In 1974, a University of Pennsylvania economist concluded that there was a happiness plateau. Yes, we feel increasingly good as our income grows. But not beyond $75,000. Called the Easterlin Paradox, even if your earnings continue upward, they don’t bring…
Looking at a Covid-19 time table, economic fundamentals, and economic uncertainty, we can try to explain recent stock market fluctuations.
Pondering how to keep our New Year’s resolutions, we can look at the staircase in a Seattle office building.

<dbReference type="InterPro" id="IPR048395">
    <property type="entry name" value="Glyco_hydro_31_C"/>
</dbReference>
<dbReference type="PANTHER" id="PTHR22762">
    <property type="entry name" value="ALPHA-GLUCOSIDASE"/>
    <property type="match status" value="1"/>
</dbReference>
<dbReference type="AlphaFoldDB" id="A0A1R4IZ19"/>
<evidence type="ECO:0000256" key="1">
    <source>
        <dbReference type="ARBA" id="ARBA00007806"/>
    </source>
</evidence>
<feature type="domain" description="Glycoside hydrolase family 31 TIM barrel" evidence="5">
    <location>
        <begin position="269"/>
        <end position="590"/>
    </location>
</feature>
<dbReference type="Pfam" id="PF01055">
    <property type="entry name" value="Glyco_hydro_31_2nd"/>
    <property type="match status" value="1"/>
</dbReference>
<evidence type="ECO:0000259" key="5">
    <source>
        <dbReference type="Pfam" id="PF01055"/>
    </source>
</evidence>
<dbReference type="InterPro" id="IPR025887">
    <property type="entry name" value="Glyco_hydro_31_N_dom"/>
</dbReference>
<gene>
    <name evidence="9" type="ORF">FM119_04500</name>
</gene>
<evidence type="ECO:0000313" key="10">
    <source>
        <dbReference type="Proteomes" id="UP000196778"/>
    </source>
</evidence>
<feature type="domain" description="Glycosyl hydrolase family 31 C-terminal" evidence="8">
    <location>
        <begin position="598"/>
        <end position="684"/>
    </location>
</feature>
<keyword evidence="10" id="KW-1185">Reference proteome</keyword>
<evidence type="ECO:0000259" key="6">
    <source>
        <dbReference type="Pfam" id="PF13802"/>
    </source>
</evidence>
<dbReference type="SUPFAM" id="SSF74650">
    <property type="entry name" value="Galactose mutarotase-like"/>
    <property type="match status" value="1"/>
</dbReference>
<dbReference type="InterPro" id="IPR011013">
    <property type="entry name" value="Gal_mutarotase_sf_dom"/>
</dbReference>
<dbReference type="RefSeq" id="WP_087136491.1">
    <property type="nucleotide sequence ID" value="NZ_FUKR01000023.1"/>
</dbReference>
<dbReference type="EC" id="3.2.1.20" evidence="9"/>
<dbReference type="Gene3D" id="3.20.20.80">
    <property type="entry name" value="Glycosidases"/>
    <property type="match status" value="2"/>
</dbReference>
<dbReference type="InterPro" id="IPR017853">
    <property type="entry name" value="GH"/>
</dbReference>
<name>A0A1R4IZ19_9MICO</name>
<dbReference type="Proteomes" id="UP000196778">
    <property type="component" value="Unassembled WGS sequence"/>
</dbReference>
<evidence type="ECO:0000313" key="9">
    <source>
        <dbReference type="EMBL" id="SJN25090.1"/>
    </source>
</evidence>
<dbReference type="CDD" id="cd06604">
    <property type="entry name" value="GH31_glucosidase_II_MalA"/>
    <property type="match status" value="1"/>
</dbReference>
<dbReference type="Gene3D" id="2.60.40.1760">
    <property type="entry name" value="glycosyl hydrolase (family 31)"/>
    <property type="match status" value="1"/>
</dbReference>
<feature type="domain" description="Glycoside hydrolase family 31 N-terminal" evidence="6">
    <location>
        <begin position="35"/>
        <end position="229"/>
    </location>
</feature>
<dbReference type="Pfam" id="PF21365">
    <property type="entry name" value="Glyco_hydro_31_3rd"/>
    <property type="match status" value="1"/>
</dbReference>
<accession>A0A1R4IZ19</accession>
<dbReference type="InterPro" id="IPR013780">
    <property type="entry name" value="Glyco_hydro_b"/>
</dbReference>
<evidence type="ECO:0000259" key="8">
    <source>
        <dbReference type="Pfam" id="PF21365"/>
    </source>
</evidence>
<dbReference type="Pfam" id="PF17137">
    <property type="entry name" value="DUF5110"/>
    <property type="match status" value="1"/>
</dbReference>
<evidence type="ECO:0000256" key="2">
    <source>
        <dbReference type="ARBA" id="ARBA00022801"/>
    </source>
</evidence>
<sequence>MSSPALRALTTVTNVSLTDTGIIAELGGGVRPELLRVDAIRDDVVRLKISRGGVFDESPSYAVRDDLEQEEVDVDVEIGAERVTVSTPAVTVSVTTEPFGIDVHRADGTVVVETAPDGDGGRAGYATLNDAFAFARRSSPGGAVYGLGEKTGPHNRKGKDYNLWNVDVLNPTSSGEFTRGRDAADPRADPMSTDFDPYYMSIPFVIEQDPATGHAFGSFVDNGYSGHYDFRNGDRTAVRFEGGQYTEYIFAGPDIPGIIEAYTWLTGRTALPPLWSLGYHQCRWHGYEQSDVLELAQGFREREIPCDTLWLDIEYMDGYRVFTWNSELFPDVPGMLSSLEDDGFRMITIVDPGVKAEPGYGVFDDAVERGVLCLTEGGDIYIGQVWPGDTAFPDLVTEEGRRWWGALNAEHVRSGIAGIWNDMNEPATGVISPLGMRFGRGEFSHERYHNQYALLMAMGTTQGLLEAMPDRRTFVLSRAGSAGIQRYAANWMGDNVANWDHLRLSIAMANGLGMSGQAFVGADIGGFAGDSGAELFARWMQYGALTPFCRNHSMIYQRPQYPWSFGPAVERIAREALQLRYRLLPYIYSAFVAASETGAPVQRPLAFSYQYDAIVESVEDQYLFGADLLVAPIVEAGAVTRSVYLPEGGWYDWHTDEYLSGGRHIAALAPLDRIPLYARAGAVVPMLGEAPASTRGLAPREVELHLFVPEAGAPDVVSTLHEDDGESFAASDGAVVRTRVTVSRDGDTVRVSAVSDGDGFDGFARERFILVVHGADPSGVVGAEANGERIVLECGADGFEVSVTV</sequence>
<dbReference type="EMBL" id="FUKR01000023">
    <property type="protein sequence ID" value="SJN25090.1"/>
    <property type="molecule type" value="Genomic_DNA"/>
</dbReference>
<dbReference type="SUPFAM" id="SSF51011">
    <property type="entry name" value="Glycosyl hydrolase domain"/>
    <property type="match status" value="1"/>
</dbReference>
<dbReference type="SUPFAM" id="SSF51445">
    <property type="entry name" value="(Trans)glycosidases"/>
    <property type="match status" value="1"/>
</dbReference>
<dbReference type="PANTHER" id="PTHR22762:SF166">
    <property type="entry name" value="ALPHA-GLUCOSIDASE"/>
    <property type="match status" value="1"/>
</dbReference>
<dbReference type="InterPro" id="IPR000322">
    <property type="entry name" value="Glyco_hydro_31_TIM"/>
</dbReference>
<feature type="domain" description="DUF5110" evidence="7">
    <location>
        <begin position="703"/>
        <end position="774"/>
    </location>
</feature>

During the holiday season, our gift giving might have less value than we expect because recipients engage in preference falsification.
Because of the impact of a price, our opinion of the music from a Stradivarius violin or the taste of a fine wine could change.
Lyft can come in handy when economists need to calculate the dollar value of time for us and for government.
In somewhat unexpected ways, our opinion of a present can depend on whether the gift wrapping is sloppy or neat.
A behavioral economist can explain why a pricing strategy can become a legend when it relates to a bread making machine.
Looking at the past and now, we can see the impact of non-pharmaceutical interventions for reducing COVID-19 fatalities.